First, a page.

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April 2014 Article

Rehab for Resale

Your clients might believe a common myth, arising out of a recovering real estate market and unrealistic TV shows, that making a profit from “flipping” houses is easily done by novices, without any expert advice. As you know, nothing could be further from the truth. 
 
Helping your clients with a successful purchase-rehab-resale project requires careful property searching, detailed market research, and adhering to an effective formula for making a profit from the venture. Seasoned rehabbers look for both the practical, and what could be called the “transformational” possibilities of a candidate property. Simply put, they want to cure defects and jazz up the appearance within a budget that allows them to sell the house for more than they have invested in it. As you view a potential property for your rehabber clients, consider these ideas:
 
  • Look for properties that are in a distressed condition, but remember that curing structural or mechanical problems can add only so much value. Because of that, naïve homebuyers and investors frequently pay too much for a property that is too expensive to fix. Look for opportunities to cure cosmetic and functional problems, because they offer the best return on investment.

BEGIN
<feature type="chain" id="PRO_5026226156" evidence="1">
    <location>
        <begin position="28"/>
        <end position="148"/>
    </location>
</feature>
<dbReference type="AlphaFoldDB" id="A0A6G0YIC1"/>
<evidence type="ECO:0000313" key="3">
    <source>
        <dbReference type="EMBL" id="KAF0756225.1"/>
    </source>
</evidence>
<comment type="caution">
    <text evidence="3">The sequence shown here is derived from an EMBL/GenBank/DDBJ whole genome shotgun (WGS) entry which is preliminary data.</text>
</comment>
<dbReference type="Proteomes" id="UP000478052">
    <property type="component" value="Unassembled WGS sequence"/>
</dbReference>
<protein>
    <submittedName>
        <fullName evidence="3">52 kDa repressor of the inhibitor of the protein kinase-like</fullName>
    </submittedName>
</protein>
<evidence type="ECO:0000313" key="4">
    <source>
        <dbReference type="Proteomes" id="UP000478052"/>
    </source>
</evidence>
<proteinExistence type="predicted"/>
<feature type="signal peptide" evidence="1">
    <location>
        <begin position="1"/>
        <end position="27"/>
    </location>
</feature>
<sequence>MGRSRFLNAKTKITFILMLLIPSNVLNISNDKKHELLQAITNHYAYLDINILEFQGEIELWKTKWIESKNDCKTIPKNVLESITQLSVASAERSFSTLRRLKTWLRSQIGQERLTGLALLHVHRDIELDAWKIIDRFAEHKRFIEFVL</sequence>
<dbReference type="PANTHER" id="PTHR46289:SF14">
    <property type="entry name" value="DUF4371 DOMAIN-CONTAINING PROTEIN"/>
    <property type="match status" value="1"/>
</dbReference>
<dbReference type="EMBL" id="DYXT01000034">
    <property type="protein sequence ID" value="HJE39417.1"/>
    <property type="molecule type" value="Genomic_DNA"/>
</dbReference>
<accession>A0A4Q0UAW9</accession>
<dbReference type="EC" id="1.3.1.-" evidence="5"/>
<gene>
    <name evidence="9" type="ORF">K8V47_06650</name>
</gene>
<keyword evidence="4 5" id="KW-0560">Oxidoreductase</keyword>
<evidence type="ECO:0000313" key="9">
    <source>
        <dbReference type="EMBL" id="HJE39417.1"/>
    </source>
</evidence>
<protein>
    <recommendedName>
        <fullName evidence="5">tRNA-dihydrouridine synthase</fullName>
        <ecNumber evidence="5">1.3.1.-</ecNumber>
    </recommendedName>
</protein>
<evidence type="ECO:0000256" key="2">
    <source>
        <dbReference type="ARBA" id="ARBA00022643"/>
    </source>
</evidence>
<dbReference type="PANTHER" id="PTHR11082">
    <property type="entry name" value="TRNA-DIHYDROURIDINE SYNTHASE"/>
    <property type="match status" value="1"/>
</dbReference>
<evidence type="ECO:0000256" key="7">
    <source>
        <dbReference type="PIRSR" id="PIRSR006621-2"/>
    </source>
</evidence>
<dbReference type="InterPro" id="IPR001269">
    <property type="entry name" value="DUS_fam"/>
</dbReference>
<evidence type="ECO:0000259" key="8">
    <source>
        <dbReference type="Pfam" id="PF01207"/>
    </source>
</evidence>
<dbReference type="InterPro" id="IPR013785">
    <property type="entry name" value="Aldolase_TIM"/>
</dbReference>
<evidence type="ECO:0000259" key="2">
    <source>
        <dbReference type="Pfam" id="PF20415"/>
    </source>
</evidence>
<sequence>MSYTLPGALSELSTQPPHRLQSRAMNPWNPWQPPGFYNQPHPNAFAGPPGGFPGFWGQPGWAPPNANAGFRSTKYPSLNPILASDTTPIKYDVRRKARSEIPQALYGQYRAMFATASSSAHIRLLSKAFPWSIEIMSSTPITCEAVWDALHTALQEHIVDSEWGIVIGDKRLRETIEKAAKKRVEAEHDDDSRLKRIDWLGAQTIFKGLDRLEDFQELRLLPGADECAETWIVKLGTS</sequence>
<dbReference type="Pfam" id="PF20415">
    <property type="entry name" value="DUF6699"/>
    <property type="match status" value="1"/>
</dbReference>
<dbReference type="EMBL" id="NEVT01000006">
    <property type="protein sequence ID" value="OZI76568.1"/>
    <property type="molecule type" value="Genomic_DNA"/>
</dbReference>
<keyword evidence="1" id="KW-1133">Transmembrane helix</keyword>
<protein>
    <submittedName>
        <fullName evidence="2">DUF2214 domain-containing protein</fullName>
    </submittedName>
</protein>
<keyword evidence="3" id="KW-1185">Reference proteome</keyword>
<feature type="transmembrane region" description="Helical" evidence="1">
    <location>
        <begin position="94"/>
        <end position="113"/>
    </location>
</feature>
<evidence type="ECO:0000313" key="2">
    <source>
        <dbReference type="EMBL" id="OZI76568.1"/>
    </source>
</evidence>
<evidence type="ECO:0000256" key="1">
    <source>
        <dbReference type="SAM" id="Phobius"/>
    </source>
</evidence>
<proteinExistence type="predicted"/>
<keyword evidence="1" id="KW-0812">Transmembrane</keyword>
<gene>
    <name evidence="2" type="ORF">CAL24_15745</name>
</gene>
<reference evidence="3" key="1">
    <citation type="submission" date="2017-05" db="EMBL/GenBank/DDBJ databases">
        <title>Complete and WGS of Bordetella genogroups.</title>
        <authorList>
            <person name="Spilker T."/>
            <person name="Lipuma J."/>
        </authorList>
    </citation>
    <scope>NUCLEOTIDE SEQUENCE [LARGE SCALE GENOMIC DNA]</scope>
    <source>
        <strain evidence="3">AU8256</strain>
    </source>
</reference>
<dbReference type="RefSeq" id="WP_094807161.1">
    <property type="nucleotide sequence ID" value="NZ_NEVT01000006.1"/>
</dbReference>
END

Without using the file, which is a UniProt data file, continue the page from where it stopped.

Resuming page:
• Look for properties where the kitchens or baths are obsolete and dysfunctional. These properties can often be strongly discounted when purchasing, and updating them will offer the greatest opportunity for resale profit.
  • Look for bad designs that can be transformed.  For example, it might be possible to transform a dysfunctional floor plan into a more efficient flow of space. Another example might be a clever kitchen redesign that closes an unnecessary doorway to accommodate another bank of cabinets or an informal eating area. It is not usually cost effective, however, to move too many walls, or to add foundation square footage.
 
Evaluate the property’s rehab potential within the limitations of what would be appropriate for the neighborhood’s overall style, scope, and price range. Your client should look toward transforming the property into the best it can be, but not an over-priced tour de force that is inappropriate for the area. 


By Jim Luger, CDEI
Certified Distance Education Instructor
Continuing Ed Express

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